Region 8

Upper Tenmile Creek Mining Area

Upper Tenmile Creek Mining Area site location map Site Type: Final NPL
City: Near Helena
County: Lewis and Clark
Street Address: Rimini Road
ZIP Code: 59601
EPA ID: MTSFN7578012
SSID: 081Y
Congressional District: At Large

What's New?

Updated July 2014

  • Efforts over the winter months were made to have all re-vegetation matters associated with the Lee Mountain Staging Area completed.
  • In the spring of 2014, EPA completed a government-agency-to-government-agency transfer of ownership of the 48,000-gallon former Community Wastewater Treatment Tank located on U.S. Forest Service managed property just North of Rimini. Currently, Baxendale Fire Department is pursuing a Special Use Permit from the Forest Service to utilize the tank and property.
  • Prioritized construction plans were established for 2014 and 2015: the National Extension mine waste site (south/southeast of Chessman Reservoir) and Bunker Hill mine waste site group (south of Rimini) are to undergo remediation and reclamation. This work will be in a phased approach with logging and grubbing, construction of temporary haul roads (as necessary) and stockpile areas as well as stockpiling of mine waste being conducted in 2014. The primary effort in 2015 will be the transport of excavated/stockpiled mine waste to Luttrell Repository. Note: the majority of truck traffic and heavy equipment operation will be outside of the Rimini community.
  • Remediation of a residential property located in the Landmark Subdivision will be conducted in 2014 with the removal and transport of contaminated material slated for 2015.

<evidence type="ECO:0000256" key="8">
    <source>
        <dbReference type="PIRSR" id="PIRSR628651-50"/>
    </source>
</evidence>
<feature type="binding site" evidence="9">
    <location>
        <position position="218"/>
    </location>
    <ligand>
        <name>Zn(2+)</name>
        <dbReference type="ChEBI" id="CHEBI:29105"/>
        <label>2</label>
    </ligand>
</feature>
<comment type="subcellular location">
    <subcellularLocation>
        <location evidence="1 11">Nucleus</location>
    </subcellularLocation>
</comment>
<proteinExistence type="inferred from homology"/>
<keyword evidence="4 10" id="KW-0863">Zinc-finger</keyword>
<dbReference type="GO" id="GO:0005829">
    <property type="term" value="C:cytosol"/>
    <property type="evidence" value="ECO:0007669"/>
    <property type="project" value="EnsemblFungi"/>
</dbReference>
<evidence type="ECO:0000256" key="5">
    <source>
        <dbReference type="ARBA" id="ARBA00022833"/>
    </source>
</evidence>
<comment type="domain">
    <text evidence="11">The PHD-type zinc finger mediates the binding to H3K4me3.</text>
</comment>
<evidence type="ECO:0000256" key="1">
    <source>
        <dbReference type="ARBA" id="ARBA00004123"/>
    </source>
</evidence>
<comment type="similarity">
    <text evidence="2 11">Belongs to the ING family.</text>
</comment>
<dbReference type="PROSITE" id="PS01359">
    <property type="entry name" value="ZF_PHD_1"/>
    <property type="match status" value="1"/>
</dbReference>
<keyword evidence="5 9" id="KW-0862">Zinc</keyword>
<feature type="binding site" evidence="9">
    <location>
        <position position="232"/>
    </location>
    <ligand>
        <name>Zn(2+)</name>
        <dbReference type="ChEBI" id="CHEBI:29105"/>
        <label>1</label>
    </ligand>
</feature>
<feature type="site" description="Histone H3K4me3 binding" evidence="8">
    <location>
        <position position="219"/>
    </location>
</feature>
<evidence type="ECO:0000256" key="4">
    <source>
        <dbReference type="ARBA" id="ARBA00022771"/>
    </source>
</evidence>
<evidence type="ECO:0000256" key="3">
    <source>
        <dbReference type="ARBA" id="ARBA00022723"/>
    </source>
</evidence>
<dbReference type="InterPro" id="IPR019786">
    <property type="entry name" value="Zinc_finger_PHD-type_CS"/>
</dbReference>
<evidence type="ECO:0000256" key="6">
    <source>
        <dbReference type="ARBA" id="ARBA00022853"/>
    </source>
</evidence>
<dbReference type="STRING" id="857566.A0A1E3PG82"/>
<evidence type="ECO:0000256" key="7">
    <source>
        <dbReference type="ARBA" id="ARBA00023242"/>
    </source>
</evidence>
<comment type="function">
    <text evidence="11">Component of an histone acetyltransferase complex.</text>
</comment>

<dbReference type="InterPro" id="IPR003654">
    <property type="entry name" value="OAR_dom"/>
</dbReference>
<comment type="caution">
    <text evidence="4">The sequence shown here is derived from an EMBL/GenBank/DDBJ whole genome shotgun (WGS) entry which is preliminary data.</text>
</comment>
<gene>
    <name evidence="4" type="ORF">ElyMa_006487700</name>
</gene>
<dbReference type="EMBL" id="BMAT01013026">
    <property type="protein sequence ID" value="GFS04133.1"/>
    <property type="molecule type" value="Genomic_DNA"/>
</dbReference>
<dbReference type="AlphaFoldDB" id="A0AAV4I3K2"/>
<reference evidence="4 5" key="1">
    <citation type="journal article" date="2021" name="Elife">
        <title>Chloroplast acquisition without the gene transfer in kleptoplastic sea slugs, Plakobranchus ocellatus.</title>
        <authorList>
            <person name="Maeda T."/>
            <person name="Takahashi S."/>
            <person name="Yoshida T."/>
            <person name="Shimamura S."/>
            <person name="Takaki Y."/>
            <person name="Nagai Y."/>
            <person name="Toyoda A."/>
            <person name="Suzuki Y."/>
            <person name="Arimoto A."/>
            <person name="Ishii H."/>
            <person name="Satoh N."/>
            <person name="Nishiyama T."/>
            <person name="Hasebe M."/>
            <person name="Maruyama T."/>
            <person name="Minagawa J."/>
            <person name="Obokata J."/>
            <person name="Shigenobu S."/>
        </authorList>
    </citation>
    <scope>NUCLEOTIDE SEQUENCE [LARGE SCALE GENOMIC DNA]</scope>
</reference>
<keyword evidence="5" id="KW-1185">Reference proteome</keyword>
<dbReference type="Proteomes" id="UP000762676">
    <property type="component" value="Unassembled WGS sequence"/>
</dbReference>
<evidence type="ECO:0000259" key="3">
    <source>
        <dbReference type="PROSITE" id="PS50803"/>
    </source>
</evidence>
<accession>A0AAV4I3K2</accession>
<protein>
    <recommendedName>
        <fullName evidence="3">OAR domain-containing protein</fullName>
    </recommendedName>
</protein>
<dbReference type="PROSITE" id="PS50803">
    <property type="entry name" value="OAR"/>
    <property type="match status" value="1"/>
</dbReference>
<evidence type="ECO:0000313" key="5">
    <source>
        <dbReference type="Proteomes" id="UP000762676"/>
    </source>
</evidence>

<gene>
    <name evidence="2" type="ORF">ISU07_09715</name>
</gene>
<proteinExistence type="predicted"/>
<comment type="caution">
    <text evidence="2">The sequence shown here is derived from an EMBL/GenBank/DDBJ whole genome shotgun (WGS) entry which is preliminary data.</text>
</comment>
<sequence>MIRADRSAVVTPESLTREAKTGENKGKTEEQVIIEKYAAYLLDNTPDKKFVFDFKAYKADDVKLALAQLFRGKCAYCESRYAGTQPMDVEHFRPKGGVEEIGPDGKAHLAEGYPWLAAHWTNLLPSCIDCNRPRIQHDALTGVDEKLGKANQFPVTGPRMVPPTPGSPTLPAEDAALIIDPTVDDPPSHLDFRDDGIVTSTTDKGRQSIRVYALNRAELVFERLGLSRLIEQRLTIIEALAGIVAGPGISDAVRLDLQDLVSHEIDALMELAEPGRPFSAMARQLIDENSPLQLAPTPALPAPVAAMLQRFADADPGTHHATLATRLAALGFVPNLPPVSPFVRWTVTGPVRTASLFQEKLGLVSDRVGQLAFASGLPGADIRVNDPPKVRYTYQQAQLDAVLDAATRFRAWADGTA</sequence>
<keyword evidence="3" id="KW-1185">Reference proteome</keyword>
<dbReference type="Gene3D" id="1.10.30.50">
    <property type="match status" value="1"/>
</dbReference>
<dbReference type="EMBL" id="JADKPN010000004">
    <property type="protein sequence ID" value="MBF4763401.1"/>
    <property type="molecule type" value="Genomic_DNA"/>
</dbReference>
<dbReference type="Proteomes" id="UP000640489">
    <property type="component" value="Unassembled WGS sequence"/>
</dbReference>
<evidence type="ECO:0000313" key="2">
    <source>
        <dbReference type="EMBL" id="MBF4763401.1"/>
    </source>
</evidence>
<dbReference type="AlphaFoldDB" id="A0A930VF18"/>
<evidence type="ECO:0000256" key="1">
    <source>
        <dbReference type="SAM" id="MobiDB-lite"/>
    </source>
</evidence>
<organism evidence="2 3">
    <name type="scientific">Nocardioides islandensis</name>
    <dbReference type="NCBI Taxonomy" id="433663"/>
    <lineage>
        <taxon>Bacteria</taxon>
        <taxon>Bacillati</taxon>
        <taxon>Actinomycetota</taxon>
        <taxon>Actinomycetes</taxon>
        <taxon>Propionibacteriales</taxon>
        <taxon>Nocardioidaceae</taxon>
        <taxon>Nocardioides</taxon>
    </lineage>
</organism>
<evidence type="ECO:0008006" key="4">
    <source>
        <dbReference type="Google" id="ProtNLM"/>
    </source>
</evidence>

• Reclamation of areas located near Luttrell Repository and the Basin Creek Mine are scheduled.
  • Source Adit Control/Acid Mine Drainage investigations will be conducted to support Remedial Design from the Red Water Mine discharge to the Susie Mine discharge.

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Site Description

The Upper Tenmile Creek Mining Area site is located in the Rimini Mining District, southwest of Helena, Montana. It consists of numerous abandoned and inactive hard-rock mine sites that produced gold, lead, zinc and copper. Mining began in the district before 1870 and continued through the 1920s. Little mining has been performed there since the early 1930s.

EPA added the Upper Tenmile Creek Mining Area to the Superfund National Priorities List on October 22, 1999, due to mining waste problems in the 53-square-mile watershed. The small historic mining community of Rimini is located within the Superfund site boundaries.

The site includes the drainage basin of Tenmile Creek upstream of the Helena water treatment plant and includes tributaries that supply water to the plant's five intake pipelines. EPA identified 150 individual mine sites within the watershed boundary, of which 70 have been prioritized for cleanup. Many of these mine features are above the five City of Helena drinking water intakes, which supply about 50 percent of the city's water.

The watershed has many stakeholders, including landowners, local communities, local and state government, special interest groups and several federal agencies, including EPA. Collaboration among the stakeholders is necessary to achieve a cleanup that will be expedient, efficient and long-lasting.

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Site Risk

Media Affected Contaminants Source of Contamination
groundwater, stream, soils arsenic, cadmium, copper, lead, zinc historic mining activities